The Many Ways to See the Ocean: Memories and Legacy of Cottage #22: The Park and Marine Research Facility

22“Who’s going to see the ocean first?”  That was the question Coveites’ Bill and Vivian Taft asked their grandchildren on the drive to Crystal Cove back in the 1960s. The first glimpse of the ocean from her grandfather’s old yellow Cadillac convertible is just one of Jennifer Steele’s childhood memories of her grandparents’ beach cottage — #22, now the Park and Marine Research Facility.

Vivian Taft loved the ocean her whole life and dreamed of having a place near it, but that seemed impossible until the lease for Cottage #22 became available in the mid-1960s. She and her husband Bill split the lease with another family — the Taylors. The families alternated months, and Vivian gave the Taft-Taylor Cottage the whimsical name of “The T-House” for the T-named families who felt lucky to be there.

The cottage’s original 1931 vernacular design had a porch over the garage. By the time the Taft and Taylor families moved in, the porch had been enclosed with picture windows to create an ocean-view dining room for gathering, but most days the Taft family was outside, experiencing the Cove as a place full of life. Back then, horseback riding and fishing were allowed too.

One day, one of the Taft cousins, Jimmy, found an injured pelican on the beach and began feeding the downed bird. After it had recovered, the pelican — nicknamed Freddy the Freeloader — seemed reluctant to return to hunting for himself and preferred hanging around the cottage for his meals. Eventually, he was weaned off the free food and returned to hunting for his own food. Jennifer and her sister also remember how beautiful and abundant the shells once were throughout the Cove. The cottage itself was beloved to the family, but it was also a means to experiencing the Cove’s unique natural setting, and to being together as a family. When it was time to call the family inside, Vivian rang the dinner bell. The family gathered together in the evenings at a round table in the glassed-in porch for spaghetti dinners, games, and books. Like today, there was no television or phone service in the cottage, so the family relied on each other for company and entertainment, including reading “Gone with the Wind” aloud. Later, the family would often go back outside again to build a bonfire and roast marshmallows in the moonlight.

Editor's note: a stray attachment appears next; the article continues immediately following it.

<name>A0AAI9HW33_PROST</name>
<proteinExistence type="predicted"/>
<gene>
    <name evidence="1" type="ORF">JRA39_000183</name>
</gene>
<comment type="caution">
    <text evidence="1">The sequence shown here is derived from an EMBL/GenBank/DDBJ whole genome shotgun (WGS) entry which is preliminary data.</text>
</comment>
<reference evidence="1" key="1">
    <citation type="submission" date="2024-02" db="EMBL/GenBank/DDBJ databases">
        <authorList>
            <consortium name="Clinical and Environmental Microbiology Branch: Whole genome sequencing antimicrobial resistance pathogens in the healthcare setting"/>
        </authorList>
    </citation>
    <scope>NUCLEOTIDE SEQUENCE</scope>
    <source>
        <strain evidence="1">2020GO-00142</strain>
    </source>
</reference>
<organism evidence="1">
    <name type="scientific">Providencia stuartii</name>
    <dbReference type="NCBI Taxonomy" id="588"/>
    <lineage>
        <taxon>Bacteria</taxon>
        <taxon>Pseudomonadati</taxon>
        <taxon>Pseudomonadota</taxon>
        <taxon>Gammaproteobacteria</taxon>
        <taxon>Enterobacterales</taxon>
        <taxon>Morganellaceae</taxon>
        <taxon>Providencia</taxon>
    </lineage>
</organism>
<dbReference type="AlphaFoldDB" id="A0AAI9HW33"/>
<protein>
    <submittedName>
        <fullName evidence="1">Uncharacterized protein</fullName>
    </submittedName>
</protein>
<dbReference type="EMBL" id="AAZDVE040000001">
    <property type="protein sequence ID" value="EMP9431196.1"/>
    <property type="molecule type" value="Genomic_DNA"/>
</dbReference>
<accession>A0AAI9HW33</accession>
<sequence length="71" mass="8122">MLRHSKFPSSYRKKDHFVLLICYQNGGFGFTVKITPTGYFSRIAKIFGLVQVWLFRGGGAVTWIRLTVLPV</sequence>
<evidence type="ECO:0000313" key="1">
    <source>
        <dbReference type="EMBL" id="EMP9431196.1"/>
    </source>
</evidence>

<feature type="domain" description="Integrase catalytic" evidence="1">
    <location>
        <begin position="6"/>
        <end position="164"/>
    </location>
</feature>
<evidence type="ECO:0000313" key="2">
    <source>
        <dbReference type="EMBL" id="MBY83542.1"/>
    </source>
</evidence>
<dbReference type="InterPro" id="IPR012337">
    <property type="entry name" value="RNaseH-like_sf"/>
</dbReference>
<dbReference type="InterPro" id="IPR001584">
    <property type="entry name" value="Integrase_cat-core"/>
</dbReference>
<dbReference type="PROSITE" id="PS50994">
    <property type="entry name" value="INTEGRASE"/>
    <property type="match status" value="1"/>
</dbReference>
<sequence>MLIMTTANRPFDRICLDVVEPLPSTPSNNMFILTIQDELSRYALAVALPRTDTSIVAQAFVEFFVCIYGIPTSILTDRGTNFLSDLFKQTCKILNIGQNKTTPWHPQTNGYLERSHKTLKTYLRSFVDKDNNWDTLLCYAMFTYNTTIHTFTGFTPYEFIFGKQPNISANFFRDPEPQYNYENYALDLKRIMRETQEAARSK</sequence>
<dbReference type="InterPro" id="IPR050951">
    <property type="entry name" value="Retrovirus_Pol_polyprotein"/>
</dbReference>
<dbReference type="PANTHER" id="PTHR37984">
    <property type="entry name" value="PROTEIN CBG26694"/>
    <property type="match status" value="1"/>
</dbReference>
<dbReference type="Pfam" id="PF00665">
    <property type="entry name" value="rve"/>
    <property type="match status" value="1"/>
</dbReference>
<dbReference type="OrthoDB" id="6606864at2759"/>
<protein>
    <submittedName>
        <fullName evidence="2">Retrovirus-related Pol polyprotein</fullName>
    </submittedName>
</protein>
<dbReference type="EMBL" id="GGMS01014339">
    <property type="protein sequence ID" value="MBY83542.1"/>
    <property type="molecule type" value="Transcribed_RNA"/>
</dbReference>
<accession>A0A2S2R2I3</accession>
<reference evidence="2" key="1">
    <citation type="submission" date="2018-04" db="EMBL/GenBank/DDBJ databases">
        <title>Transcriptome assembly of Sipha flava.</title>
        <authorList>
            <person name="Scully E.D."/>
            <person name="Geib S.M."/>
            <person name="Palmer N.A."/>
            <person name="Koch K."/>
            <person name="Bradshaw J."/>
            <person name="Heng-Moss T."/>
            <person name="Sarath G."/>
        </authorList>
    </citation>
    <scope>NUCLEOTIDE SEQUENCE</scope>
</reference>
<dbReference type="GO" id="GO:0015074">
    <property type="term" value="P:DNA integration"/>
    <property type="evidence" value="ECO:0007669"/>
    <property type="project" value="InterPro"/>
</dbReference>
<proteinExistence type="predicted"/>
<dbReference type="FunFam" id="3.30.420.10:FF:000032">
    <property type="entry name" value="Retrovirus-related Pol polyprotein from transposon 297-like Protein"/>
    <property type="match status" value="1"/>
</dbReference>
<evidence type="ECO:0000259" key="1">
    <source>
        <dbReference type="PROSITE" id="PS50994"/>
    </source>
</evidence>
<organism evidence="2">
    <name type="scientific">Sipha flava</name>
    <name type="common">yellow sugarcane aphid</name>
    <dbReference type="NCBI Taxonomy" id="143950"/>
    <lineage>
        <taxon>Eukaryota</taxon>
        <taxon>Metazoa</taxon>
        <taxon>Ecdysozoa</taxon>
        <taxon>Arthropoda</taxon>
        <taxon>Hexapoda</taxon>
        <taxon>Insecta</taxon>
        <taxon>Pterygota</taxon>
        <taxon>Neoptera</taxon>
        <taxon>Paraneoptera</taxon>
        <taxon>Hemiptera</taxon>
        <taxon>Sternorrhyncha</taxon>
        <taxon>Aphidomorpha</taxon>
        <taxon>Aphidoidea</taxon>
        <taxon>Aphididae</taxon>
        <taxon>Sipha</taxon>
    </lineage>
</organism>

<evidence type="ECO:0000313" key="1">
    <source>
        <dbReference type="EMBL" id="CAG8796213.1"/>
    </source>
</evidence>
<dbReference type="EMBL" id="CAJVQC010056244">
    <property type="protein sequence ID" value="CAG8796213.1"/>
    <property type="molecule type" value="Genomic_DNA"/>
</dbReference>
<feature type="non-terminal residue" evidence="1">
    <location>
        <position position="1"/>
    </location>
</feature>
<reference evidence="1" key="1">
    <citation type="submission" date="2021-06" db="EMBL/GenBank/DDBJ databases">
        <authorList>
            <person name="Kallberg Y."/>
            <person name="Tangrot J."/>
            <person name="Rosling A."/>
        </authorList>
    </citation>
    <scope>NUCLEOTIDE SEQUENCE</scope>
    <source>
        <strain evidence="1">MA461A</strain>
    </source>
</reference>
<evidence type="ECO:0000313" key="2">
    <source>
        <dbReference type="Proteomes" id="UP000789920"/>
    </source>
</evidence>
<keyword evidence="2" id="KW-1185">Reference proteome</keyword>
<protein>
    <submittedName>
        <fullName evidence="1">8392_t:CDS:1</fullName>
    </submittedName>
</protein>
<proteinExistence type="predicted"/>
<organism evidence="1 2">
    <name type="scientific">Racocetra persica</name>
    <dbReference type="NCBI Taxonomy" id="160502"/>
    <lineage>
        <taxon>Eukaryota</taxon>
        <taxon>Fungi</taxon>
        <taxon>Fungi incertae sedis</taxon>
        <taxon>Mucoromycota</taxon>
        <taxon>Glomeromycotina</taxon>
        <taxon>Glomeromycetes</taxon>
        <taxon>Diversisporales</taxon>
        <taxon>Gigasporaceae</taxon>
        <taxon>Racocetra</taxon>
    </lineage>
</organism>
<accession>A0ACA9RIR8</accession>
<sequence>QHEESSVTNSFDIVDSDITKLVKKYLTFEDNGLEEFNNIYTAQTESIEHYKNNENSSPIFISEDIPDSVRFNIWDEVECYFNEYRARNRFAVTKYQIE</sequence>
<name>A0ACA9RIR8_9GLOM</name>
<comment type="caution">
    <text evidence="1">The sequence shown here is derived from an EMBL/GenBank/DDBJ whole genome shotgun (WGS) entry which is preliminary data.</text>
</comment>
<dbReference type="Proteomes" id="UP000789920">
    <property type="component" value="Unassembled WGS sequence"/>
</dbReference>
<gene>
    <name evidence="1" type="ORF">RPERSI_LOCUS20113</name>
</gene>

Growing up at Cottage #22 made Jennifer a supporter of Crystal Cove’s education and conservation initiatives. She’s a volunteer at the tide pools she explored as a child, and she and her family will return to the T-House this month as the winning silent auction bid for the holiday tea party there, and to participate in the annual tree lighting ceremony.

Today, the Taft-Taylor Cottage has been restored as the Park and Marine Research Facility, giving new generations of young people their own way to “see the ocean first” as a beautiful beach and at the same time become active stewards of the ocean and environment.


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